O’Malley declined to comment through PBF President Michael Gayda. Christine Anderson, a Blackstone spokeswoman, didn’t return a telephone message seeking comment.
‘Lot of Upside’
While prices for refineries have started to inch up as the rebound in energy demand boosts margins, assets still are cheap relative to future profitability, according to Tony James, president of New York-based Blackstone.
“Each refinery has gotten a little more expensive as the cycles healed,” James said during a Feb. 3 conference call with analysts and investors. “But we still think we’re at the low” part of the refining cycle with “a lot of upside,” he said.
Koch Industries Inc., the holding company controlled by the Koch brothers, hasn’t added to its refinery network since the 1998 acquisition of a Rotterdam plant from New York-based Goldman Sachs Group Inc.’s J. Aron & Co. unit, according to data compiled by Bloomberg.
Melissa Cohlmia, a spokeswoman for Wichita, Kansas-based Koch, didn’t return a phone message left at her office.
Foreign oil producers such as Rio de Janeiro-based Petroleo Brasileiro SA and Lukoil OAO of Moscow may also use U.S. refinery acquisitions to gain footholds in the world’s largest gasoline market, IHS’s Parry said. Petrobras, as the Brazilian oil company is known, expanded its ownership stake in a Pasadena, Texas, refinery to 100 percent in 2009. Lukoil has owned more than 1,000 U.S. filling stations since purchasing Getty Petroleum Marketing Inc. in 2001.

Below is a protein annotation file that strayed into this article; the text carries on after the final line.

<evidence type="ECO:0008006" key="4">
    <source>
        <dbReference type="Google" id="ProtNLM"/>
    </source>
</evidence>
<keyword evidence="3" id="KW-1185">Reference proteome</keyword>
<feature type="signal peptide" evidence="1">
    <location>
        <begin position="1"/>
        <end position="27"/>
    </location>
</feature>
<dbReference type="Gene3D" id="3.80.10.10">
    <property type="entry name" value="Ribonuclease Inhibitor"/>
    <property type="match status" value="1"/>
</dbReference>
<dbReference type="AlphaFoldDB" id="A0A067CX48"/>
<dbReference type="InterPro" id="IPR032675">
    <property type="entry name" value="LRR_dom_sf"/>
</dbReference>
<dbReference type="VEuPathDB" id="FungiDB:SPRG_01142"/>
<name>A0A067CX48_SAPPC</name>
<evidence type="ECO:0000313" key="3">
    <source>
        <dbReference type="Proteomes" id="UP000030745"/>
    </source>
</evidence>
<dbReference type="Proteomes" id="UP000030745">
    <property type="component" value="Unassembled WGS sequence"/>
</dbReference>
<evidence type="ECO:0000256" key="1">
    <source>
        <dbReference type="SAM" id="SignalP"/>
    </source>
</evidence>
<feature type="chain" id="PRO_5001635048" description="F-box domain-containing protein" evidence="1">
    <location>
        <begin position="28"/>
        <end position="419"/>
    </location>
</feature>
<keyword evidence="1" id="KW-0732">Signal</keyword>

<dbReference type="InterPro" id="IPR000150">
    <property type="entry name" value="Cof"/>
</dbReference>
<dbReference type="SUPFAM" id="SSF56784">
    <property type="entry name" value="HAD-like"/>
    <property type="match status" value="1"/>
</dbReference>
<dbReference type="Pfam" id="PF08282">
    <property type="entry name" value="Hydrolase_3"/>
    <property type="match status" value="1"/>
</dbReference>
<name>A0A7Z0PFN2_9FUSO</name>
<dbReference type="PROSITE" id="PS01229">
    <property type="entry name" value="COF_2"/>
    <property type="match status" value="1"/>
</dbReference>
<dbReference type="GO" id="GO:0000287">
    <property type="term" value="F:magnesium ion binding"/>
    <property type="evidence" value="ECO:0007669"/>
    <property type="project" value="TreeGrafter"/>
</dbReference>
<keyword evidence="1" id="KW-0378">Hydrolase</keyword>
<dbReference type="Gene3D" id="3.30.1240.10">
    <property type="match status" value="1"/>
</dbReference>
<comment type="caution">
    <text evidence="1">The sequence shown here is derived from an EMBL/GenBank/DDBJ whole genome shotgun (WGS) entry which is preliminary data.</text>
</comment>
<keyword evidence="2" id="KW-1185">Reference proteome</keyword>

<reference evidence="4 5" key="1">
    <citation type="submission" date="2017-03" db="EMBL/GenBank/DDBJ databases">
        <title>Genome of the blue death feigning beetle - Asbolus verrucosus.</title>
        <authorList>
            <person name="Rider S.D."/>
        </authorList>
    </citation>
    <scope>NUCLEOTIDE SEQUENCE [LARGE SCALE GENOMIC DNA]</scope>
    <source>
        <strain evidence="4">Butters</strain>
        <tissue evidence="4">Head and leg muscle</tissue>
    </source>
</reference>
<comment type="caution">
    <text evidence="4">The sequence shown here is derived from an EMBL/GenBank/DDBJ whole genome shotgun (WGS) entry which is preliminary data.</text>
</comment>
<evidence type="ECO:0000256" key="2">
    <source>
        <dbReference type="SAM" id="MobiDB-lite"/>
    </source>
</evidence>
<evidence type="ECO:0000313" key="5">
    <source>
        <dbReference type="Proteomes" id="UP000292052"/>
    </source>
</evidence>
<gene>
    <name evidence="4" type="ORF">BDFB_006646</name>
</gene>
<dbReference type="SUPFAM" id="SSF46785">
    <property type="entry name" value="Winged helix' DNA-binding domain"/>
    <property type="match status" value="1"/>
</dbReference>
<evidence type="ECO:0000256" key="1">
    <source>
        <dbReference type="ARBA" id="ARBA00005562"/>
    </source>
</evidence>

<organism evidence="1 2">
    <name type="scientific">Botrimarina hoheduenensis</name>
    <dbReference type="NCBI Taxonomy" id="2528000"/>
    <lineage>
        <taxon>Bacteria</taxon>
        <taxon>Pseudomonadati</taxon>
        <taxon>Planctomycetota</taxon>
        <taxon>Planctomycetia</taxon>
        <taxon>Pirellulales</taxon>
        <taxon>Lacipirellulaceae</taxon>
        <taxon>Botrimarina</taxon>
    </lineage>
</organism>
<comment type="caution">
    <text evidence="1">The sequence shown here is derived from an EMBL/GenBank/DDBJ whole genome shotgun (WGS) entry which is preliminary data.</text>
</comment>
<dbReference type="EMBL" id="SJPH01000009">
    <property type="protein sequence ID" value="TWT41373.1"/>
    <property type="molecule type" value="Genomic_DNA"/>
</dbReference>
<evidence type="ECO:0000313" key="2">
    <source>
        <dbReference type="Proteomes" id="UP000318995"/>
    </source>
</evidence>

Sophie Gates, a spokeswoman for Petrobras’s U.S. unit, didn’t immediately return a telephone message left at her Houston office. George Wilkins, a spokesman for Lukoil’s U.S. business, didn’t immediately return a phone message.
Companies with facilities along the U.S. Gulf Coast and the Midwest will command more suitors and better prices than European refineries that aren’t as adept at handling the cheapest, dirtiest grades of crude, according to IHS’s Parry.
Tesoro, the operator of plants from North Dakota to Hawaii, was named a takeover target at least 13 times from 2007 through 2010 by electronic news services, brokerages or newspapers, according to data compiled by Bloomberg. Including net debt, the San Antonio-based company trades at 4.8 times estimated Ebitda for 2011, the lowest valuation of any U.S. refiner with a market capitalization of more than $1 billion, the data show.
That’s also 28 percent less than the median Ebitda multiple of 6.7 paid in acquisitions of global oil refining companies in the past five years, data compiled by Bloomberg show. Tesoro is rated B3L by Bloomberg’s Company Credit Ratings, the lowest investment grade level, and BB+, one step below investment grade, by Standard & Poor’s.
“It’s longstanding Tesoro policy not to comment regarding strategy and/or mergers and acquisition conjecture which may or may not have relevance to our strategies,” Mike Marcy, a spokesman for the refiner, said in a telephone interview.
Tesoro’s net income may reach $261.7 million this year, compared to losses of $29 million in 2010 and $140 million the year before, analysts’ estimates compiled by Bloomberg show.
“Just as all these companies are putting refineries up for sale, refining is actually becoming a good business again,” said Pavel Molchanov, an analyst at Raymond James & Associates Inc. in Houston.